Between Monday and Wednesday, Clinton came close to naming Babbitt and many White House aides were enthusiastic. But at a meeting in the White House residential quarters later it became clear that “the President wasn’t there,” said one aide.
Aides acknowledged that there was some concern that a Babbitt confirmation proceeding “wouldn’t be completely clean.” But they insisted the consideration was far less important than concerns that it would be hard to replace Babbitt at Interior, a post that Clinton considers key to his Western political strategy.
The aide played down suggestions that the selection would draw criticism that Clinton was not willing to fight for what he wanted.
After the Interior secretary had been ruled out, Chief of Staff Thomas (Mack) McLarty took the President aside in a White House kitchen, and the pair decided to consider Arnold, an old friend and the President’s “sentimental favorite.”
But a review of the Senate revealed that the selection of Arnold would stir unhappiness among a number of women Democratic senators--Dianne Feinstein and Barbara Boxer of California, Barbara A. Mikulski of Maryland, Patty Murray of Washington and Carol Moseley-Braun of Illinois. Some women’s groups and abortion rights groups also opposed Arnold.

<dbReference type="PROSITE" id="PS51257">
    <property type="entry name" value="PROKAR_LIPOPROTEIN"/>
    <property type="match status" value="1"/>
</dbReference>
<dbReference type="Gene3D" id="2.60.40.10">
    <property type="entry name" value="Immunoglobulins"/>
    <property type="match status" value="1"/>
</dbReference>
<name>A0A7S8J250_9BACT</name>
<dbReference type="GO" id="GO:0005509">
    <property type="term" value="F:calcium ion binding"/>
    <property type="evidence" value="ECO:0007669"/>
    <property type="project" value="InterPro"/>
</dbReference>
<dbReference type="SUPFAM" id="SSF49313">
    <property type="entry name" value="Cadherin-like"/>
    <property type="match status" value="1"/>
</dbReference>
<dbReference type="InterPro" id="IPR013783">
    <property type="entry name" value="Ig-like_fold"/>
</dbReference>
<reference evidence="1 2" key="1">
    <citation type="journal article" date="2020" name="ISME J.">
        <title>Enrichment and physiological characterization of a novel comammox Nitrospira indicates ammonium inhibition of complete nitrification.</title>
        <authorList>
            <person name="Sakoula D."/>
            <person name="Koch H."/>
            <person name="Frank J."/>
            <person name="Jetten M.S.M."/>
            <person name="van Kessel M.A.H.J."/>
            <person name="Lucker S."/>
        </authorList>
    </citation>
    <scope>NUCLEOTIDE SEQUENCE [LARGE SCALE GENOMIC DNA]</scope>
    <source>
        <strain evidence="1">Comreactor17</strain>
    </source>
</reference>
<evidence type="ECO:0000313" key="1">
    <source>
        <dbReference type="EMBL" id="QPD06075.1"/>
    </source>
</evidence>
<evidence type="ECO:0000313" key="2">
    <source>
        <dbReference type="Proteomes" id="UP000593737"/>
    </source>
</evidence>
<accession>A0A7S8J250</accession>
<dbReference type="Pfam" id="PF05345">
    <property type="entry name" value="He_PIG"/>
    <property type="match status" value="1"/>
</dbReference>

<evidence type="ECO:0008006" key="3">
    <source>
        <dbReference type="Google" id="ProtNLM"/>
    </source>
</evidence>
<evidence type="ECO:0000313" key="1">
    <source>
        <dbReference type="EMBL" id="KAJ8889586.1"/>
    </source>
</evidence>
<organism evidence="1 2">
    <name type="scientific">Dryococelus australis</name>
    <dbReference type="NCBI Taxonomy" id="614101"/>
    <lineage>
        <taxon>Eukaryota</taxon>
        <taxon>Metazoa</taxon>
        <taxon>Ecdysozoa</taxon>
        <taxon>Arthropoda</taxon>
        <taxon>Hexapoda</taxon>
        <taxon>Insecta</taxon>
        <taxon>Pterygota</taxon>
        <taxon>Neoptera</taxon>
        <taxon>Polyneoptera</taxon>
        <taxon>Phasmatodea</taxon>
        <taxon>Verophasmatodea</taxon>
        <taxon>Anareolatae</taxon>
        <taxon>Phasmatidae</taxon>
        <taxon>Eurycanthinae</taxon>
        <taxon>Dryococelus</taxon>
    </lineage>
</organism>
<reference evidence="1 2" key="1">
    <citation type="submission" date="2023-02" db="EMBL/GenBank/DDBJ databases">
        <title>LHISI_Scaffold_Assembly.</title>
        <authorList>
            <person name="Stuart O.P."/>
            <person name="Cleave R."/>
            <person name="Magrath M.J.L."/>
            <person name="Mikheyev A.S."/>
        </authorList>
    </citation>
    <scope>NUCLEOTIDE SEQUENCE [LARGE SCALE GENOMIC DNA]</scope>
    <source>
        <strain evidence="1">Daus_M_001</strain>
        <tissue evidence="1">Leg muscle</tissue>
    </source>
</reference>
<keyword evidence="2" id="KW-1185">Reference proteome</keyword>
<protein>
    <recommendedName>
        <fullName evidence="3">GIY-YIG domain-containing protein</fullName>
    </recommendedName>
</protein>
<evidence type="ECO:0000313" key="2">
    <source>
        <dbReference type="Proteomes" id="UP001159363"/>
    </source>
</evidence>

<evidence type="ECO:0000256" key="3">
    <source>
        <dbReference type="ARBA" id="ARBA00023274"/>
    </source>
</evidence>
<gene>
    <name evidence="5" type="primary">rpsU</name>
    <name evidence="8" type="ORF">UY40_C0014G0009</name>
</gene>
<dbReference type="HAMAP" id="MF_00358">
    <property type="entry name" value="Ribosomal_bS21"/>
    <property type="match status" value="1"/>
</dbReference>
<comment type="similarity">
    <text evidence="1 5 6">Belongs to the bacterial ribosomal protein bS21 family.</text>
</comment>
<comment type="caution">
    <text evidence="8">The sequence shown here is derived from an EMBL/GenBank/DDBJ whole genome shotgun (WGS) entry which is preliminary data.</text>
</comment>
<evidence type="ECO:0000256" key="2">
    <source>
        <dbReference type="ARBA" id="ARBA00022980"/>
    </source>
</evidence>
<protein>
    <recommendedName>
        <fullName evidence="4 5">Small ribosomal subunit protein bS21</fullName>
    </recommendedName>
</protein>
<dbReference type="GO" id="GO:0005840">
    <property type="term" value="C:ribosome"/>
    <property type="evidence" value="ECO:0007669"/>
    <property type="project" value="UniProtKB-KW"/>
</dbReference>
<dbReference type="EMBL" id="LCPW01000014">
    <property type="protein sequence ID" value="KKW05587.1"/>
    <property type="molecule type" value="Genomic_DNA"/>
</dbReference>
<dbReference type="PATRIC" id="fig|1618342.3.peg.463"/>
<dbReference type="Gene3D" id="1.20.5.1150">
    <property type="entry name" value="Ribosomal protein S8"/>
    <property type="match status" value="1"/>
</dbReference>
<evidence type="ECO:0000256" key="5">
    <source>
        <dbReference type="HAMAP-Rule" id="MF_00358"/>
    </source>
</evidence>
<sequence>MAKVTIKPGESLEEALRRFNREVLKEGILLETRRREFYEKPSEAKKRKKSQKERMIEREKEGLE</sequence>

Most important, according to aides, was the question of Arnold’s cancer. On Thursday, McLarty asked for additional reports on the prognosis for the disease, for which Arnold is soon to receive additional treatments.
The final decision was made by the President at about 4 p.m. Friday, after he spent about half an hour reflecting by himself.
Last year, Clinton met Breyer in the Oval Office, where, aides said later, the “chemistry” between them had been bad. But aides told Clinton this year that the problem may have been only that Breyer was too ill from a long railroad trip from Boston and a punctured lung he had suffered in a bicycle accident not long before, to give the meeting all of his concentration.
After the decision Friday, Clinton called Breyer, who was “thrilled,” according to an aide. Clinton suggested that Breyer visit the White House with his wife this weekend, telling him that they could stay in the Lincoln Bedroom. Breyer is expected to attend a more formal Rose Garden ceremony with the President Monday.
From Harvard to High Court Nominee
Stephen G. Breyer is a highly respected Boston jurist with a background in teaching. If confirmed, he will replace retiring Justice Harry A. Blackmun. Though Breyer is considered a moderate, it is unclear whether his opinions would lean toward the liberal or conservative side.
Birthplace: San Francisco
Education: Stanford University, Oxford University, Harvard Law School.
Experience: U.S. 1st Circuit Court of Appeals judge since 1980, former professor at Harvard Law School.
CURRENT SUPREME COURT MAKEUP
Liberal: Harry A. Blackmun
Moderate-liberal: David H. Souter
Ruth Bader Ginsburg
John Paul Stevens
Moderate-conservative: Anthony M. Kennedy
Sandra Day O’Connor
Conservative: William H. Rehnquist
‘He is one of the outstanding, jurists of our age.’ --President Clinton